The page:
Financial Services Commission Chairman Choi Jong-ku
The South Korean financial authority plans to mandate companies trading on local stock exchanges to disclose their ownership and other governance structure to aid investors in making better decisions on accurate corporate information.
Currently, companies publicly trading in Korea are advised, but not forced to disclose their ownership structure.
“We plan to strengthen the disclosure requirement to allow investors more access to a company’s governance structure,” said Financial Services Commission chief Choi Jong-ku on Thursday while attending a seminar for foreign institutional players.
“We will also improve credibility on evaluations on individual corporate governance structure,” he said.
Korea Exchange from this year has introduced disclosure guideline on corporate ownership structure, but not many have been complying.
According to civic group Economic Reform Research Institute, just 4.4 percent of listed companies have disclosed information on their governance structure as of September 30, 2017.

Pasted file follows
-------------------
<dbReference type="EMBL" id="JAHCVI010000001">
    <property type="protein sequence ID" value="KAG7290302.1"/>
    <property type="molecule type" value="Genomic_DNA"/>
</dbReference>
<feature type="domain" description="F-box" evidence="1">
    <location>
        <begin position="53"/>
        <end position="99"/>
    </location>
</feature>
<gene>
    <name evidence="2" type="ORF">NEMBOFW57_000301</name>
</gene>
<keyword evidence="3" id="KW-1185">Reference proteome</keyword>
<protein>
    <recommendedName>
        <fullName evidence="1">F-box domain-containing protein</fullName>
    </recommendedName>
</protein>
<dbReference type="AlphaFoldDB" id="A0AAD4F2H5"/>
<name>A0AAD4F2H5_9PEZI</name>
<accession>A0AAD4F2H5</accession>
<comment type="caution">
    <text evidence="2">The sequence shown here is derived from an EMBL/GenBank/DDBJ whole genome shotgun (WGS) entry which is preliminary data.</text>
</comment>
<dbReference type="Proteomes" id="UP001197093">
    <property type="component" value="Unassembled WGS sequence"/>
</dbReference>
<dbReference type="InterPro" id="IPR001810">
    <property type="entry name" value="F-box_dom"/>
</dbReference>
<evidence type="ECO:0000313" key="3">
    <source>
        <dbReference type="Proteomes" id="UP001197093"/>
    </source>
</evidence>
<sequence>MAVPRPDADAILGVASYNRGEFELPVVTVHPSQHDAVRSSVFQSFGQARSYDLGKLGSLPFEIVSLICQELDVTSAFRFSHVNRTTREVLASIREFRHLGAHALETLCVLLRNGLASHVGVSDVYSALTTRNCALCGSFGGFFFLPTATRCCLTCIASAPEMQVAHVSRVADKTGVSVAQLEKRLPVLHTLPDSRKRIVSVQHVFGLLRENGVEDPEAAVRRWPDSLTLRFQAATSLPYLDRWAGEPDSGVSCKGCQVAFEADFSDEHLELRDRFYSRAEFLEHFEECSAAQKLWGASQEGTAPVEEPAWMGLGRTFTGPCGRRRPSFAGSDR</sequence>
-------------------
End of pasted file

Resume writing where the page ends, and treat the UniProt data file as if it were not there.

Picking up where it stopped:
To encourage more active participation by institutional shareholders, the FSC has been offering incentives to institutions practicing stewardship code - a set of guidelines for institutional investors to exercise their voting rights - by giving them preferential points when granting public assets and funds for management.
The National Pension Service, the country’s largest institutional investor, outsourced the work of designing its stewardship guideline, and once it makes it a practice, more domestic institutions are likely to follow suit, said Choi.
By Chung Seul-gi and Cho Jeehyun
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